Sure, for the last couple weeks I have felt like a herd of miniature horses has run me over daily, and the doctor basically said "Who Knows." and tossed some antibiotics my way. But this post is really not about the grumpy and cough-so-hard-my-head-will-explode human in the house, it is about the old and grumpy cat. No... not that grumpy cat... my grumpy cat. The one that ends his "Meow" with an extra "feah" when he is angry with me.
My big old soon-to-be 19, deaf as a bat, screams louder than a heavy-metal band, beloved and just a little spoiled but totally deserves it for taking care of me since I graduated High School, cat. Hamper.
And while he is doing good for 18 years of age and having had a stroke last summer, some extra considerations are warranted for any older kitty. The first of which is several cat beds of different sizes and types around the house. Even a built-in-to-my-desk custom bed for him. And two of his beds got cheap bed-warmers that plug in and take about as much electricity as a night-light. It costs a few cents a day to keep his bed warm and cozy and is totally worth it.
As he got older, I built a step for him to get into his office bed and a step for him to get onto our bed as well.
Unfortunately, after his stroke, jumping up is the one thing Hamper hasn't really recovered. So his beds are all on the floor now and it became obvious that even the step to get onto the bed was no longer do-able. So he got a bed-ramp. Carpeted and built from some extra cupboard doors.
And now here is what you might have been waiting for... a couple cheap tips for cats...
First... The mess they make at their food dishes. Maybe you have a delicate flower of a cat that never makes a mess, but Hamper chews like a slob and Ten actually washes her feet in their water dish. The mess around their dishes was wild. Non-tipping dishes helped, but not a lot. So the first tip is a boot tray. They are available from $1 to $you-want-what-for-a-piece-of-plastic?. I like the mid-range $3 one from a home improvement store. It is more decorative and has higher side walls than the dollar one, but doesn't cost a small fortune, and fit nicely under the baker's rack where my cat food goes.
Next tip is wet-food dishes. I never used to feed wet food to the cats, but since Hamper has gotten older he gets wet food now. Small glass dipping-dishes come several-to-a-pack at the dollar store and mean grabbing a clean dish and tossing the messy one in the sink/dishwasher is easy and quick. Of course, if you have a cat like mine, he licks the dish further and further away and then licks the food out and onto the wall. A bit of tin-foil taped to the wall can help contain the mess and at least in my case is not really seen under the baker's rack unless you are crawling on the floor. (of course some wax paper and clear tape might look nicer if you crawl on the floor a lot)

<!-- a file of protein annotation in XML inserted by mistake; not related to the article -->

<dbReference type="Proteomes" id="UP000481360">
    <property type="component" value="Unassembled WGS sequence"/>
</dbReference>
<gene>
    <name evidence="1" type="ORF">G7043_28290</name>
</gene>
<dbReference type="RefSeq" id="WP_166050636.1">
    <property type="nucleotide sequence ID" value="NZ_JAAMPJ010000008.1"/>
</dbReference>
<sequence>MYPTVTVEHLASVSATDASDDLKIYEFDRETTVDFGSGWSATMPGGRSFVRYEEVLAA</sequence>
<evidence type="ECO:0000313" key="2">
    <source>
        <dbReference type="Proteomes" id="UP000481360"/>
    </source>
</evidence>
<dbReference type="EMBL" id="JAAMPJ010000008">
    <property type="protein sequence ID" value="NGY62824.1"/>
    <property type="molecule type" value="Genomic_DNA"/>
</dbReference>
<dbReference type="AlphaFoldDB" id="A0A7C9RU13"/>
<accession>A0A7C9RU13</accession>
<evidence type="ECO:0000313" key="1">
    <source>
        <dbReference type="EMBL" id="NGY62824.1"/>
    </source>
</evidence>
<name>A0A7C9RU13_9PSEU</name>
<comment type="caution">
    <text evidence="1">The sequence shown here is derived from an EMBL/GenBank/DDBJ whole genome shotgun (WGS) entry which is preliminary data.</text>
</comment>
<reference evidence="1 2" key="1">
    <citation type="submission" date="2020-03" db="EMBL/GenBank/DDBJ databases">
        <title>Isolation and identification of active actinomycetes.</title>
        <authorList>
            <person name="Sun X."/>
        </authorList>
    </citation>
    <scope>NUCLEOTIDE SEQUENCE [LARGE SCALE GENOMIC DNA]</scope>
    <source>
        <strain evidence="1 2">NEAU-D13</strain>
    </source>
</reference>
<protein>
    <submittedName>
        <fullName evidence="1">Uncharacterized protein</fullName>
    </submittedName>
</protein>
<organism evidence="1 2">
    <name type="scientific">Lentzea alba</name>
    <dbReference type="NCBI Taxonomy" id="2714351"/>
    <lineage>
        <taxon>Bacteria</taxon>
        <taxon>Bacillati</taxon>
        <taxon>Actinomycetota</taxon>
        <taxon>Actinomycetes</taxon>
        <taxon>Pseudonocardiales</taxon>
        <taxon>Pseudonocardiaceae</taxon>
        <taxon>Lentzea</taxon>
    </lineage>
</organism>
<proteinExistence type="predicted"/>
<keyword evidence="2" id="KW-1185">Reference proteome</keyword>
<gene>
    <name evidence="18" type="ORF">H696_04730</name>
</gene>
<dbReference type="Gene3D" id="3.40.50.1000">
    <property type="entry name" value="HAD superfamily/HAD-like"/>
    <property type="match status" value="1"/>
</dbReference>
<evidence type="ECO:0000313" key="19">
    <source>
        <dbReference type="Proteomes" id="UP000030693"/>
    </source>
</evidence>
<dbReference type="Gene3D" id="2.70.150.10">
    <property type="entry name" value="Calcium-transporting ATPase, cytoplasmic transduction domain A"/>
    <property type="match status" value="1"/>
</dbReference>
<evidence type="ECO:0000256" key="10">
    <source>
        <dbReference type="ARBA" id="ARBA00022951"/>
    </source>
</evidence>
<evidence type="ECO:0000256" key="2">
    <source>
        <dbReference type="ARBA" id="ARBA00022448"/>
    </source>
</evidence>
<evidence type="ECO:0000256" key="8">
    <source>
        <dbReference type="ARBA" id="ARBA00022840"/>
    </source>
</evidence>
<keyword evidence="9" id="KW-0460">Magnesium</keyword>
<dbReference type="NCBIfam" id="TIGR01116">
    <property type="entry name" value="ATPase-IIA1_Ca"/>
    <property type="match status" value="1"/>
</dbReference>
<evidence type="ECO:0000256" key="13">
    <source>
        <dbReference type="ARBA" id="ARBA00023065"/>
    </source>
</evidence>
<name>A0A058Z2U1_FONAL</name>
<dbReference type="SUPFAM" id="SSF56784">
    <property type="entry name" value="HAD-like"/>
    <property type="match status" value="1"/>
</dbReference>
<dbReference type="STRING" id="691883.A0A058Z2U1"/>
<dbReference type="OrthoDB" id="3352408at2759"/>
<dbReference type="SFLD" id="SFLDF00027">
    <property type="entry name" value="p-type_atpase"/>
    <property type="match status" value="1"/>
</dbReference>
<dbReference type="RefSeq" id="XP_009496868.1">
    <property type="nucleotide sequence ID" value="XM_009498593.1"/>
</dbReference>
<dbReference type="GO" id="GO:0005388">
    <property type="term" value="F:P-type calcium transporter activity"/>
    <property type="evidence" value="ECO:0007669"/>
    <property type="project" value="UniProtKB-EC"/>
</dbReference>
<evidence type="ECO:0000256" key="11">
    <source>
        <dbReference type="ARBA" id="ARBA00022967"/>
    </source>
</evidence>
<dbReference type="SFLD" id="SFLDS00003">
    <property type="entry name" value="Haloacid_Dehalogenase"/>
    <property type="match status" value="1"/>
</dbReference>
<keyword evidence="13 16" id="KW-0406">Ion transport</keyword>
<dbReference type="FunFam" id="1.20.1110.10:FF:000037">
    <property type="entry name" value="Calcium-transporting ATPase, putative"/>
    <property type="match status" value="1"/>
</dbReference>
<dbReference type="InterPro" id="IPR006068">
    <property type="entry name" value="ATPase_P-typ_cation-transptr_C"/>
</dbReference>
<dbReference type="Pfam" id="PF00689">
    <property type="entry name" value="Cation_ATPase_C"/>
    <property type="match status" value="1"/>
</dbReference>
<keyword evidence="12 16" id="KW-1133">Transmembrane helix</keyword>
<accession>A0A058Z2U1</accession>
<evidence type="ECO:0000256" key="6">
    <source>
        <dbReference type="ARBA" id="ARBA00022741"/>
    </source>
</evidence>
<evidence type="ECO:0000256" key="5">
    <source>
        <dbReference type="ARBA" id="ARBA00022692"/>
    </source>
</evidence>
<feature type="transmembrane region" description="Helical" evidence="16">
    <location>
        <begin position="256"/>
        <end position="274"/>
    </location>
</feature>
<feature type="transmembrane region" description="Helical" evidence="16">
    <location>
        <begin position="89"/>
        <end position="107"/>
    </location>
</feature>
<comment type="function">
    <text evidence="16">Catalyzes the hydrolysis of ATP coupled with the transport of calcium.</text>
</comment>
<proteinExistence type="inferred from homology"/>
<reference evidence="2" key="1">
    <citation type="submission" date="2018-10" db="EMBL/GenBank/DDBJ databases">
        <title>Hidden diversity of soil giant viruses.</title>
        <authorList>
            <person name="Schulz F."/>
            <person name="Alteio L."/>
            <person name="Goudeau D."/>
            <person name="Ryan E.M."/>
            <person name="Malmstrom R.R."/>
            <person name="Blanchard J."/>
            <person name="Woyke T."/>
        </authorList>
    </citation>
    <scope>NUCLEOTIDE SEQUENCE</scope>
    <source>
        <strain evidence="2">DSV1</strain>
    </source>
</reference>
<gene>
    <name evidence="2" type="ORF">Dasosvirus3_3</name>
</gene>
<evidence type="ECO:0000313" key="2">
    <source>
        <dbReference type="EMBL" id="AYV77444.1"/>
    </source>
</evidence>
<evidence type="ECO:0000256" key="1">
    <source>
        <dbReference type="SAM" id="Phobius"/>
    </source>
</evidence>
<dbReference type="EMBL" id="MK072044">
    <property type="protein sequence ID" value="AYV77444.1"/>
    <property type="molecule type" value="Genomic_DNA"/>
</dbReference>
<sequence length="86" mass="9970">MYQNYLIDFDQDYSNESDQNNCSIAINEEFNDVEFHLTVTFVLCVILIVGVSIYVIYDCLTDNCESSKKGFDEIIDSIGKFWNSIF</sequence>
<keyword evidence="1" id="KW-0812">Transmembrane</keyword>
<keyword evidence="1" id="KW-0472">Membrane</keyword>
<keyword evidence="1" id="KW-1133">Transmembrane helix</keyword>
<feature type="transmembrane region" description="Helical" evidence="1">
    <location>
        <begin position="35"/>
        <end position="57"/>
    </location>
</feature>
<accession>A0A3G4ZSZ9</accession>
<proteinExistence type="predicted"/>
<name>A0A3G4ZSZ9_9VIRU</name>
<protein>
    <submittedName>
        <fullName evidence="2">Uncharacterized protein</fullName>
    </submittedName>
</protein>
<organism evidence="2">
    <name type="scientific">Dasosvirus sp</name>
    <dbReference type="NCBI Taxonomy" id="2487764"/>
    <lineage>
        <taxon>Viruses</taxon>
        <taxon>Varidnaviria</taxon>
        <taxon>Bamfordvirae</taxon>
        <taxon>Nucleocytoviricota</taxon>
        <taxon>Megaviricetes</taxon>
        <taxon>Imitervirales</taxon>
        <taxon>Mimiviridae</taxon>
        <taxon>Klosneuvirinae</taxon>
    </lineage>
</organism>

Another cat food tip is that you can buy the fancy canned cat-food lids if you can find them for a reasonable price... or you can just use a bean-dip lid. Yep... and it makes for a good reason to buy some bean-dip.
And one final cat food tip for older cats: Raised food dish. As Hamper would lick the wet-food dish across the mat and to the wall, for some reason, he never moves his front feet. So he leans further and further forward and his back feet slide out like a baby deer on ice, until something has to give... either he would face-plant into the food dish or his back legs would give out all-together. Funny... but sad.
So I thought of trying one of those raised dishes with legs that would not only keep the dish from sliding away, but also mean Hamper would not have to lean as far over to eat. But have you ever looked at the prices of those things?!? Even the cheaper ones run in the $20 range and not something easily justified when I have no idea if my cat would love or hate it.
So here is the low budget do-it-yourself raised cat dish.
Start with a cheap plastic casserole dish from the dollar store. Then cut a hole in one side of the bottom as large as your wet-food dishes, but not as large as the rim of your dishes.
Put your dish in the hole. And..... done.
Hamper approves. Not only does it not slide any further back, but it also raises the dish just a couple inches and makes it easier for him to eat. Also, when he spills food over the top of the glass dish, it is right there to eat instead of falling behind or under the glass dish.
Of course, this doesn't prevent all messes, but sure makes cleanup easier. And furry face-plants less frequent.
And the last kitty tip for tonight is about litter boxes. Firstly, anyone who has had more than one cat knows that there is no amount of scooping that makes a standard size cat box adequate for two or more cats. And cat litter boxes are often ridiculously expensive. So I have taken to using a large and tall plastic storage box. Not very interesting, but the innovative part comes not in the fact that I spent less than $10 for a double-sized litter box, but that I discovered that as Hamper has gotten older, he makes it into the litter box and lets go like he is just happy he even made it.
Now, I think we have all felt that way once in a while, but at least we didn't have to turn around and then walk back out through the mess we made.... or at least I hope not. So I cut two holes so Hamper can come in one way, do his business, and exit the other side. While not perfect, it has kept his feet much cleaner.
So, that is the cat side of things, and not just because I am still coughing hard enough that doing anything new at 9,000ft takes more air than I can get. Or... well... exactly that. But I promise something new and hopefully interesting soon. In the mean time, back to my cough syrup and kitty-cuddling.